TMN: It seems as though your photographs depict unusual and unique sexuality. Do you have a sense of this sexuality when you pose these photographs?
TB: A big source of inspiration for me has been the Venus of Willendorf, the weight of her earthiness, her feminine and motherly flesh. I suppose I find our culture’s idea of thin, emaciated beauty so oppressive. [I find] the myth of perfection cold and cruel, hardly something to be proud of. I equate a little weight with fulfillment and health. Back to my plant fantasies—I thought of ripe fruit and our need as animals to reproduce, the swollen rump of the baboon and display of the peacock for example. The idea that sexuality can be crude and Dionysian seems especially prevalent today. The acceptance of the porn star into our culture, Sex in the City, Paris [Hilton], and Pam [Anderson] are examples. I’m not sure [that] a hundred percent of this so-called “sex-positive” behavior is really empowering in a long-lasting way. I merely wanted to suggest the raw energy of sex and desire, and women as the keepers of the flame.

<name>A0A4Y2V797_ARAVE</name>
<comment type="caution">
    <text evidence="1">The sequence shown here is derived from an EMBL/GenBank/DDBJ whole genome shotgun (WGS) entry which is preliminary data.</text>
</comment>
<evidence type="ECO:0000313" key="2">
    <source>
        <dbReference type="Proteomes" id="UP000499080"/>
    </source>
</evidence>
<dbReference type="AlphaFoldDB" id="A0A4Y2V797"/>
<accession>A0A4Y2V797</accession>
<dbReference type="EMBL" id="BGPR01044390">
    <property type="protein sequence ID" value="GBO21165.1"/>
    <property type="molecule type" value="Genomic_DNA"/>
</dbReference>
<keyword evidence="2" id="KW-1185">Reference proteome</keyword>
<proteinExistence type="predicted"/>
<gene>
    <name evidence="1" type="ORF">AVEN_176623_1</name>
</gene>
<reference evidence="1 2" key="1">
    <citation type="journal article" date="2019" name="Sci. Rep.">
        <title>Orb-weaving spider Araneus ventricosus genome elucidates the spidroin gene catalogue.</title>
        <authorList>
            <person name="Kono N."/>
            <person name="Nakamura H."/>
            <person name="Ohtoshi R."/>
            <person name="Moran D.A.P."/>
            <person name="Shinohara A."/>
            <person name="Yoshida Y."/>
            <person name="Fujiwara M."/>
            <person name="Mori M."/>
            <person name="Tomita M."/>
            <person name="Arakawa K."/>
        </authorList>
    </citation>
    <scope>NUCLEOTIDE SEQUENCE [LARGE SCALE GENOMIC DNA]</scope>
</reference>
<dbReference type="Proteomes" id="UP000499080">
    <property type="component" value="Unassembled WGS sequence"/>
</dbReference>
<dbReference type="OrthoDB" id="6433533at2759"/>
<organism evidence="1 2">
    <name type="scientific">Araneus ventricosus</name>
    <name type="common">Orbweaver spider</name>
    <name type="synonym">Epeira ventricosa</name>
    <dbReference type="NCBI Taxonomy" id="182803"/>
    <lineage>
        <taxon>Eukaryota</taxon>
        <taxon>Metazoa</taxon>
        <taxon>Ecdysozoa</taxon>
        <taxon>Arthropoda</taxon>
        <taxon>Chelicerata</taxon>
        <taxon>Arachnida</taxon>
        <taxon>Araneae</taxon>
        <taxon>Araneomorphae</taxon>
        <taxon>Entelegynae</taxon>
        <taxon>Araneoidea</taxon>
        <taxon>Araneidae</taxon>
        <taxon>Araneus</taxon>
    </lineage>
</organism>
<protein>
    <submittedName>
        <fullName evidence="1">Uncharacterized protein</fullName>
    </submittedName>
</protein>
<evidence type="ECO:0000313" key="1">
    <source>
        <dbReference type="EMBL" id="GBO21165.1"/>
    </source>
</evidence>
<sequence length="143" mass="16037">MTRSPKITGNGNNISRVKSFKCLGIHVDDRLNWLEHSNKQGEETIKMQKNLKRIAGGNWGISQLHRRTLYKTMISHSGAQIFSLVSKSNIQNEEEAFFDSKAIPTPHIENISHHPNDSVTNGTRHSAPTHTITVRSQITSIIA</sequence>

TMN: At times, your work reminds me of the paintings of Caravaggio and Hans Memling—is that simply because you do a lot of portraiture? What painting has influenced your work?